For the second time this century, the Electoral College was responsible for electing a presidential candidate who lost the popular vote.

Out of the 128 million votes cast in November, Hillary Clinton won nearly three million more than Donald Trump. Along with the outrage over another Democratic popular-vote-winning loser, there seems to be general confusion.

How can the voice of nearly three million more Americans not count for anything in a democracy?

This has led many to call for a re-evaluation of the Electoral College system; with some calling for the outright abandonment of it. But an important aspect of the current system is that people who don’t vote are still represented.

States earn Electoral College votes depending on population. As we learned in middle school civics, the more populous the state, the more Electoral College votes (literally: senators plus representatives equals votes.) The idea behind this system is that it helps level the playing field between big and little states and attempts to curb electoral dominance in the big states.

Of course, there are arguments to the contrary.

One is that little states actually have proportionally larger influence than their populations deserve. This argument was specifically used this election cycle, as relatively smaller rust-belt states became the all-important swing states that delivered Donald Trump the presidency.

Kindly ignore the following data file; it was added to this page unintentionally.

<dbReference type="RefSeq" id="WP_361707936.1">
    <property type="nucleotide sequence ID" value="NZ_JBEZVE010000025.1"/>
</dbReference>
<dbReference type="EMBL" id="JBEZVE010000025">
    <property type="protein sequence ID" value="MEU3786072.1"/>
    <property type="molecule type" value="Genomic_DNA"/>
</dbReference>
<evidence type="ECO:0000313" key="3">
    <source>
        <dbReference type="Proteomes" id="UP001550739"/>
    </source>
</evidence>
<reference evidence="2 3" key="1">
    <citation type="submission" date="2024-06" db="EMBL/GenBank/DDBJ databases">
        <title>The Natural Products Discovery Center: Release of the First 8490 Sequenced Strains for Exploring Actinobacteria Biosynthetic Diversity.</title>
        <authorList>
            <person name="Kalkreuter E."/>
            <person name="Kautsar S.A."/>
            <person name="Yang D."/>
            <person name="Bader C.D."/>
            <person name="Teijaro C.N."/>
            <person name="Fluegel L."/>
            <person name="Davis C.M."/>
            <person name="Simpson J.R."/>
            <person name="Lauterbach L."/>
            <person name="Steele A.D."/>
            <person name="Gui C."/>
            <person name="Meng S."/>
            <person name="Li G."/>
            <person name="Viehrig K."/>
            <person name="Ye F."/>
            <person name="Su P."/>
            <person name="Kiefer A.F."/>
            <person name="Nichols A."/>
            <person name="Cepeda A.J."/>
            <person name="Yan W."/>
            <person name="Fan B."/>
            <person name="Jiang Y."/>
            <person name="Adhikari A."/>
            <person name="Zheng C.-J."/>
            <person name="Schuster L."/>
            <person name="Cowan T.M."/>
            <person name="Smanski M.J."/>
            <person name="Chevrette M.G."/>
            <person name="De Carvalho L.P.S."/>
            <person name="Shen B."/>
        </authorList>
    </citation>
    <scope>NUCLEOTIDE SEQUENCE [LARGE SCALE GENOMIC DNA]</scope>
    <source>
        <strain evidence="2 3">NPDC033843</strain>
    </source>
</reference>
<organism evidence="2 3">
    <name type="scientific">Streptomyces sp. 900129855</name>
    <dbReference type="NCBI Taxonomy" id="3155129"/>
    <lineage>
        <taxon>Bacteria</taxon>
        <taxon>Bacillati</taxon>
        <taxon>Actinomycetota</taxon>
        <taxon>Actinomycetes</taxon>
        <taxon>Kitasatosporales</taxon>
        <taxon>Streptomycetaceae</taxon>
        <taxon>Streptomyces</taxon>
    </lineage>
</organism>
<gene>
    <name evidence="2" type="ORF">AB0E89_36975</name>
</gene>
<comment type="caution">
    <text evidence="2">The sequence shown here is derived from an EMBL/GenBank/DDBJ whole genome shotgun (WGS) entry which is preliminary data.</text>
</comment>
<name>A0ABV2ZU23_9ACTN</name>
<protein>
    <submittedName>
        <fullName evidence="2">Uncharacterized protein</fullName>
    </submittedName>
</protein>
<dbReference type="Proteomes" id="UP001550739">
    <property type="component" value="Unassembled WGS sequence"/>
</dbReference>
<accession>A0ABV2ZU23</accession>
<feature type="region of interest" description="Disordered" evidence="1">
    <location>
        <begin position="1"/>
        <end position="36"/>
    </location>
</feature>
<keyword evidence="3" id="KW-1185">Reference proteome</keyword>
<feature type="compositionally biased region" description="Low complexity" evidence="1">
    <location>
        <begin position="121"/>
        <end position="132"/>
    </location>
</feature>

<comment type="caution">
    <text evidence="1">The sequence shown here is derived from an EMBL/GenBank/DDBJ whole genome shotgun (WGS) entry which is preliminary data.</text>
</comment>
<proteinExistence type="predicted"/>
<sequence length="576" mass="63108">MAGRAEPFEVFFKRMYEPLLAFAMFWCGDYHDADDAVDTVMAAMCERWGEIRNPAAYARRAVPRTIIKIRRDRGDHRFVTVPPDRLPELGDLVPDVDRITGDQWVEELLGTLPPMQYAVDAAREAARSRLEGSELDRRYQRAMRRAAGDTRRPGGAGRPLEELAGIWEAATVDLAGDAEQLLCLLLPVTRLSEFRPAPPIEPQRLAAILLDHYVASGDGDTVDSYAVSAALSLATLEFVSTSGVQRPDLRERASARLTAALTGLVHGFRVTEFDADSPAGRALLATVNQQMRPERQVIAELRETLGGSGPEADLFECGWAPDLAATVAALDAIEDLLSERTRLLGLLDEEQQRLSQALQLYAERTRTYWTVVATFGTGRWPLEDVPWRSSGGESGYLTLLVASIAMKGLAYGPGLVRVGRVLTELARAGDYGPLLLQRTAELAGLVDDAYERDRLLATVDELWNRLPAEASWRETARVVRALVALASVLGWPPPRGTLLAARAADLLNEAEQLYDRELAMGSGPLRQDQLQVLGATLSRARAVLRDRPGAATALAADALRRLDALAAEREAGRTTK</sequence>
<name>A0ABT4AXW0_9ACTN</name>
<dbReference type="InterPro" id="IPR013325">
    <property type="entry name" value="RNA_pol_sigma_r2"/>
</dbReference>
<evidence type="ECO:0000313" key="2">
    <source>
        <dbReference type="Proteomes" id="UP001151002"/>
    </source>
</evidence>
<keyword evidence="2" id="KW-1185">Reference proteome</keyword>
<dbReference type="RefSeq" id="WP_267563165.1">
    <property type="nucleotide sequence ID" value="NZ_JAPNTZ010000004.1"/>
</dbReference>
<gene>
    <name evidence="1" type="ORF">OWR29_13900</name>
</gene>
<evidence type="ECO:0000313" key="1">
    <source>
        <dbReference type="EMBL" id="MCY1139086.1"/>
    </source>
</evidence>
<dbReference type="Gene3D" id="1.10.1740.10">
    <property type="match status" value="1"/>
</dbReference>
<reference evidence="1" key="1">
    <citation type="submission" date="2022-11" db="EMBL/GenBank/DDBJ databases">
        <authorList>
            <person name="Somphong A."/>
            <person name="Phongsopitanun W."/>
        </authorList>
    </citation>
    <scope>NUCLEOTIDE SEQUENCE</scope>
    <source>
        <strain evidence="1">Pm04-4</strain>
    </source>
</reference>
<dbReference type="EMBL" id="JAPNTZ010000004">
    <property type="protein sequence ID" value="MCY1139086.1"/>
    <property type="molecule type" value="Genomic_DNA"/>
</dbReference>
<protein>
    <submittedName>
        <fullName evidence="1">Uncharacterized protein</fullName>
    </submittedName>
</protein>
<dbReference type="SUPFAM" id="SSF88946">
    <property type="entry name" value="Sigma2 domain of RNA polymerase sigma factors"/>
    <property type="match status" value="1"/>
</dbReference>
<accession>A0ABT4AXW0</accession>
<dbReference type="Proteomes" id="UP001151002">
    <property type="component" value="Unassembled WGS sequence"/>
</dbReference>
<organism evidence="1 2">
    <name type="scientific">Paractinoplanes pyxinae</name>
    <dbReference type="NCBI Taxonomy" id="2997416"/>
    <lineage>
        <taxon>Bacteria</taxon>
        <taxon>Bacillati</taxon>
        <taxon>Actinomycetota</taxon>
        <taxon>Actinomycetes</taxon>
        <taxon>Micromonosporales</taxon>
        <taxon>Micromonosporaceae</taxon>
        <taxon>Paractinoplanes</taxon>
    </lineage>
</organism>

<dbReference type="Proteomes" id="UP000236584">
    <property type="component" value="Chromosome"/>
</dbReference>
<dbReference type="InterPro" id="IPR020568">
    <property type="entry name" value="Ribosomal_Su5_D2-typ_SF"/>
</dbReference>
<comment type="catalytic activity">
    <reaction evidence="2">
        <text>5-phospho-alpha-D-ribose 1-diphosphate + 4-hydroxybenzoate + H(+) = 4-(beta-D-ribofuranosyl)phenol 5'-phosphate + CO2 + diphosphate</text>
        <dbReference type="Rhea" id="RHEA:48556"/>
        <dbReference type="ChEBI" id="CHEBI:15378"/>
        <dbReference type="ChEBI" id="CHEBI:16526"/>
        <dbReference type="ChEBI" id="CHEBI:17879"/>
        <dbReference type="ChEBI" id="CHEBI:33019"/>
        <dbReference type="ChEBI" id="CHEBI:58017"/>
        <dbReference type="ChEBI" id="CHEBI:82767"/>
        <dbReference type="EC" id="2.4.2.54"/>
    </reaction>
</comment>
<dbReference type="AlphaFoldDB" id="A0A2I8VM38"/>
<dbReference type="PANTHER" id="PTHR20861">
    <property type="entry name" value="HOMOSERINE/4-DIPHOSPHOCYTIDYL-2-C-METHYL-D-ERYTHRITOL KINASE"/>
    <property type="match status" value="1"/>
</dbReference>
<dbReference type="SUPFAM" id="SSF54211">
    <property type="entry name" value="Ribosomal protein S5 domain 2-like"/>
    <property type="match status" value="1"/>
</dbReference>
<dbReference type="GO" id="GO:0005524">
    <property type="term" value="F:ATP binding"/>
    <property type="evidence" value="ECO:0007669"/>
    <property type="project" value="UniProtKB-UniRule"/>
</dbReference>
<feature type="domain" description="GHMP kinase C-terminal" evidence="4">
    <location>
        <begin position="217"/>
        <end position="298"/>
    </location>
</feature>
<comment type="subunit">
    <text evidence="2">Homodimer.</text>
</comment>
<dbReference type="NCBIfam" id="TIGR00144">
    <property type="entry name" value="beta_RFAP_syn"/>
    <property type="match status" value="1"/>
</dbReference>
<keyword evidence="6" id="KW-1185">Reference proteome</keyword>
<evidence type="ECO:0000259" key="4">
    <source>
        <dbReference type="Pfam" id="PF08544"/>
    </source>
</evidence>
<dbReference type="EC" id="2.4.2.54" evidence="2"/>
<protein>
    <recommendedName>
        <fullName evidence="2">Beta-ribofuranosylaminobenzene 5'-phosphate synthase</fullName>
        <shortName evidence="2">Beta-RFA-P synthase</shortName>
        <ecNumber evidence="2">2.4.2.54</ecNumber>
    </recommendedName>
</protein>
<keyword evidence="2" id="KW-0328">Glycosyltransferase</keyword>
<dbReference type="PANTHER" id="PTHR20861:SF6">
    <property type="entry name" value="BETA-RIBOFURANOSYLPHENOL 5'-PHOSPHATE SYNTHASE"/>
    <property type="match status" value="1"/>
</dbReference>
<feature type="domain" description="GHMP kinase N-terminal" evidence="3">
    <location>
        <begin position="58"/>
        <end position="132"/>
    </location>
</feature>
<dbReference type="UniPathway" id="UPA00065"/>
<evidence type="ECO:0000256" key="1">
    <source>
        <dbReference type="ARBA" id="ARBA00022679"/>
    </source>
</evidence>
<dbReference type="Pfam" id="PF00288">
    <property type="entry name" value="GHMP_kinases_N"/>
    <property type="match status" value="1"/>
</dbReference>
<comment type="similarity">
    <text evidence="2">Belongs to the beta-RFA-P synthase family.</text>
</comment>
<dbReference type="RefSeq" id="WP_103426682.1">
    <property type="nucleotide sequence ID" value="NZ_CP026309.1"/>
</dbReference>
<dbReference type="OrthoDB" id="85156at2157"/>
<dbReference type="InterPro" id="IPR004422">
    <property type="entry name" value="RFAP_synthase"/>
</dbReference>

The problem comes down to an interpretation of who the Electoral College votes represent. As explained, the Electoral College is based on population, and importantly doesn’t take into account how many people actually vote. Therefore, as happened in West Virginia, it took only 57 percent of eligible voters to give Trump West Virginia’s five electoral votes.

But the interesting thing, and the thing many Electoral College skeptics are unhappy with, is what is happening with the other 43 percent of the population who didn’t vote.

Technically, because Trump still received all five electoral votes, that other 43 percent, by not voting, voted for Trump. In the winner-takes-all system of electoral votes (it takes 50.1 percent of a state’s voters to win all the electors), all those who aren’t against the winner, are for him. Non-voters are lumped together with those who voted for the winner.

So do these non-voters deserve that type of representation by the Electoral College?

Practically speaking, there is probably not a large population on either side of America’s political divide who think that people who don’t vote should still be counted in an election. However, as argued with the West Virginia example, this is what the Electoral College has been doing each election since it was ratified in 1804.

But realistically, what the Electoral College does is reduce the voter base to more manageable numbers. In this way, the Electoral College acts as a census for states. To go back to West Virginia, there most likely weren’t a lot of Clinton or third party voters within the 43 percent who didn’t vote. At least, it’s reasonable to assume there wouldn’t have been enough to flip the state any other way even if everyone eligible voted.

So the question is whether the current system best represents voters.

Think about it. The estimated voter turnout was 58 percent nationwide. That hardly feels like it represents the preference of all Americans. So until that other 42 percent gets out and votes, what one must decide is whether a system that attempts to make up for non-voters is more fair than a system that only takes into account 58 percent of the population.